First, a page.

Ethics Opinion EF-17-02. Lawyers sometimes misunderstand their duty of confidentiality with respect to information about current and former clients, and Wisconsin Formal Ethics Opinion EF-17-02 provides an extensive discussion of a lawyer’s confidentiality obligations.
Ethics Opinion EI-17-04. Lawyers often misunderstand SCR 20:4.2, which governs contact with persons represented by counsel, and believe its prohibitions to be more extensive than they actually are. Wisconsin Informal Ethics Opinion EI-17-04 gives a clear explanation as to how the rule applies in several common situations.
All of the opinions mentioned above, as well as all other Wisconsin ethics opinions, can be found at www.wisbar.org/ethop. Watch for future opinions from the committee.
org tpierce wisbar Tim Pierce is ethics counsel with the State Bar of Wisconsin. Reach him by org tpierce wisbar email or through the Ethics Hotline at (608) 229-2017 or (800) 254-9154.
1 In addition to disciplinary consequences, job negotiations with an opposing firm have resulted in malpractice liability. See, e.g., McCafferty v. Musat, 817 P.2d 1039 (Colo. Ct. App. 1990).
1 See SCR 20:1.6(c)(6), which governs disclosures necessary to detect and resolve conflicts of interest, SCR 20:1.9, which governs former client conflicts, SCR 20:1.10, which governs imputation of conflicts within private law firms and SCR 20:1.11, which governs conflicts for current and former government lawyers.
2 Lawyers who are employed in government law offices and seek employment with private employment with parties involved in matters in which the lawyer is participating are governed by SCR 20:1.11(d)(2)(ii) and job negotiations for lawyers employed as law clerks to judges are governed by SCR 20:1.12(b). These particular situations are beyond the scope of this opinion. Lawyers who are employed by the government are subject to SCR 20:1.7 and the responsibilities of lawyers employed by the government who seek employment with an opposing government law firm, such as a public defender who seeks employment in a prosecutor’s office, are addressed by this opinion.
3 The analysis in this opinion applies equally to a lawyer’s interest in employment with an opposing party, such as a lawyer seeking employment as an in-house lawyer for a corporation, as with an opposing firm.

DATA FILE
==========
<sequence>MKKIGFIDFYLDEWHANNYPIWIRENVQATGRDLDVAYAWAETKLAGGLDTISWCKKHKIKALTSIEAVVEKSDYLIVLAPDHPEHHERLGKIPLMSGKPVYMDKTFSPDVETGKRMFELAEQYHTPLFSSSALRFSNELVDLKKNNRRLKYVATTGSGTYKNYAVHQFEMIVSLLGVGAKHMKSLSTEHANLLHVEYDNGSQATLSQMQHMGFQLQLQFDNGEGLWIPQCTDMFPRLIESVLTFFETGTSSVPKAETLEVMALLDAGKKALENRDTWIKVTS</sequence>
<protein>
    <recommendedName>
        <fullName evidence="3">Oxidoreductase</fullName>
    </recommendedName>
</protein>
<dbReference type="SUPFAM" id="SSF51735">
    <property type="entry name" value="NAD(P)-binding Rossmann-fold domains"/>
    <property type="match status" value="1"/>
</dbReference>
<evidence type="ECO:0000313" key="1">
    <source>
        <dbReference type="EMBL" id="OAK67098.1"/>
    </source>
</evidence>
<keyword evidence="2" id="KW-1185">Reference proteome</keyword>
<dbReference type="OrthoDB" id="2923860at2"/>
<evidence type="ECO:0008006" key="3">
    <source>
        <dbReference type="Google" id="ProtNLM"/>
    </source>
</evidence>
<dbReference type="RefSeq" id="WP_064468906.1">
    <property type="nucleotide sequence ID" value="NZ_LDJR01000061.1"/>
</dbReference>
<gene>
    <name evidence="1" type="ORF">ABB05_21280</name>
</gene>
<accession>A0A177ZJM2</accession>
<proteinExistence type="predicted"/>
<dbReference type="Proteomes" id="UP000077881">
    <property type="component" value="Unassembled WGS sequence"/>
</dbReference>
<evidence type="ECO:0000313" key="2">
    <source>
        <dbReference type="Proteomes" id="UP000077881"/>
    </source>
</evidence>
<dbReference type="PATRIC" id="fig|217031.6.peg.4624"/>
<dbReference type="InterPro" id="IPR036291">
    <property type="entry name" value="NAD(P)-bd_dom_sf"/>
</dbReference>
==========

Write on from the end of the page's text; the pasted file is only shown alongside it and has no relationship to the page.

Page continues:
4 This conflict exists irrespective of whether the lawyer subjectively believes that they will not act on the incentive – SCR 20:1.7(a)(2) clearly states that the conflict exists when the risk of a limitation exists. The Rule does not require that the lawyer actually be limited in the representation of the client for the conflict to arise.
5 For purposes of this opinion, the Committee agrees with DC Bar Ethics Op. 367 with respect to “material” involvement: “Factors to consider in determining whether the lawyer has a ‘material’ role in the matter include whether the lawyer has contact with the client regarding the matter, has contact with the adversary or the adversary’s lawyer in the course of representing the client in the matter, and/or is working on the substance of the matter. If none of these factors is present, the lawyer’s role in the matter would likely not be material, and his professional judgment on behalf of the client would likely not be adversely affected such that a personal interest conflict would arise.”
6 Generalized job searches would also include the use of web based methods, such as lawyers who post their resumes on websites for job seekers to which opposing firms may have access.
7 See ABA Formal Op. 96-400, footnote 9: “Thus, a lawyer who is the lead lawyer in a matter should not even contact the adverse party or firm about a possible association, without consultation and consent, because such contact may materially prejudice the client’s interest.”
8 See DC Bar Ethics Op. 367. “The attorney who submitted the inquiry in Opinion 210 was a sole practitioner who primarily represented criminal defendants in the Superior Court of the District of Columbia against the USAO-DC and was applying to the USAO-DC for employment. As a sole practitioner she would have had primary responsibility for all of her cases and would have had direct personal interactions with the lawyers in the Office to which she was applying. Therefore, submitting a resume was sufficient to give rise to a personal interest conflict.” Such a conflict would also arise if defense counsel is running for office as the elected District Attorney in a county.
9 This is possible because, as discussed below, the conflict of the job seeking lawyer is normally not imputed to other lawyers in the firm.
10 There are situations, however, where the firm is aware that the lawyer is seeking another job, such as when an associate has been told they are unlikely to make partner and the firm encourages the associate to seek a new job.
11 The Rules do sometimes require lawyers to put the interests of clients ahead of their own interests and the lawyer may have to choose between notifying the client and the firm or forgoing the job search. If a lawyer does notify their firm of a conflict arising from a job search, supervisory lawyers within the firm should be mindful of their obligations to clients. See SCR 20:5.1.
12 Imputation of conflict within government law firms is governed by SCR 20:1.11(f). For purposes of analysis of the question considered in this opinion, there is no difference in either remedies for or imputation of the conflict of a job seeking lawyer.
13 See ABA Formal Ethics Opinion 96-400 and DC Bar Ethics Opinion 367.